VIX finished the week closer to 14 than 15 based on a muted response to the employment number and a lack of known potential volatility events on the horizon.  The fear index did manage to spend a little time on Monday and Tuesday under 14.00 which is a level that many consider the new ‘floor’ for VIX since we are about to enter a period of increasing interest rates.    The futures all followed the index lower which would be expected with smooth sailing for the stock markets to be the consensus near term expectation.

VIX Curve - Table

I continue to plot the front five week VIX futures expirations in a generic format as shown below.  My goal is to get a handle on what we should consider a ‘normal’ short term VIX curve.  Flat to slight contango is what pops up when VIX is low.  The bump between the Week 4 (December 1st) and Week 5 (December 9th) futures had me checking the economic calendar, but I couldn’t find a good reason for that slight drop off on the right side of the chart below.

VIX Weeky Curve - Table

I went poking around on Thursday evening looking for trades that were executed in VIX options, but appeared to be focused on the pending Non-Farm Payrolls Number that came out this past Friday.  The only thing that popped out at me was a pretty large buyer of VIX Nov 11th 25 Calls for 0.05.  Considering spot VIX was around 15.00 when this buyer was in the market, I think they either expected a truly horrendous employment report, at least with respect to the impact on the equity market or they believe a market calamity is pending this weekend or at least before next Wednesday’s settlement.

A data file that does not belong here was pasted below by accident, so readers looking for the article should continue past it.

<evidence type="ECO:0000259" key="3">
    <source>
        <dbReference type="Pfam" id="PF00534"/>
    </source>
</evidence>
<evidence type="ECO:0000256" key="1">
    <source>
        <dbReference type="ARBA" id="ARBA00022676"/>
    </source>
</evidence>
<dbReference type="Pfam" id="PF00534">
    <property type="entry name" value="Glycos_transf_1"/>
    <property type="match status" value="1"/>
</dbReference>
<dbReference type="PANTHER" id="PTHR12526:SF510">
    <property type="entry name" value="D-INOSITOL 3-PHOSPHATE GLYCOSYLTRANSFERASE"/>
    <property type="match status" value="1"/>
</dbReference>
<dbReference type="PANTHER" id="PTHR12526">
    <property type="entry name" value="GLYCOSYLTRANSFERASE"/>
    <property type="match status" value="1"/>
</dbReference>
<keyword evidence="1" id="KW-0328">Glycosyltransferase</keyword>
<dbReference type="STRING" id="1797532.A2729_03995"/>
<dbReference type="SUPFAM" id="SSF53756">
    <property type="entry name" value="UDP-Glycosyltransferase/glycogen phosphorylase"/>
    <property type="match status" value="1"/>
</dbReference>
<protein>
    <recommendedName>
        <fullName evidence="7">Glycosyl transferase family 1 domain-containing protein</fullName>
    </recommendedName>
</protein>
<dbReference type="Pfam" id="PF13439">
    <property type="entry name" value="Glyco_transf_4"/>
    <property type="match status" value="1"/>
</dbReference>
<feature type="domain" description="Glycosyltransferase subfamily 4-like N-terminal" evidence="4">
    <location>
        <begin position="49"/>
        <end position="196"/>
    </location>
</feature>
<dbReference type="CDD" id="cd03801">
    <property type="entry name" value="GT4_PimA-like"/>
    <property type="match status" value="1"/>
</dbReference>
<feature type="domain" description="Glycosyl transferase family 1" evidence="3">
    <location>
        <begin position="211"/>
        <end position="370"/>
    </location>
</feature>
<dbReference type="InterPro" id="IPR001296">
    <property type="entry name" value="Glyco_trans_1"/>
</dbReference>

What did catch my eye on Thursday was a couple of bull call spreads focused on December.  It’s a bit early to see such trades, but a lightbulb sort of went off Friday morning when I heard the odds of a rate hike in December increased after the release of the employment number.  If this anticipation starts to hang over the equity market as December 16th (which is both standard December VIX settlement in the morning and the FOMC announcement in the afternoon) approaches a rise in VIX is very possible.  Two trades, that both look to the 20’s for VIX, went off late Thursday.  One trader went long the VIX Dec 16th 19 Calls at 1.36 and sold the VIX Dec 16th 29 Calls for 0.37 for a net cost of 0.99.  The payoff at December VIX settlement appears below.


The other trade that looked to a higher VIX in the middle of December purchased the VIX Dec 16th 20 Calls at 1.19 and sold VIX Dec 16th 25 Calls at 0.61 for a net cost of 0.58 and a December payoff settlement that looks like the diagram below.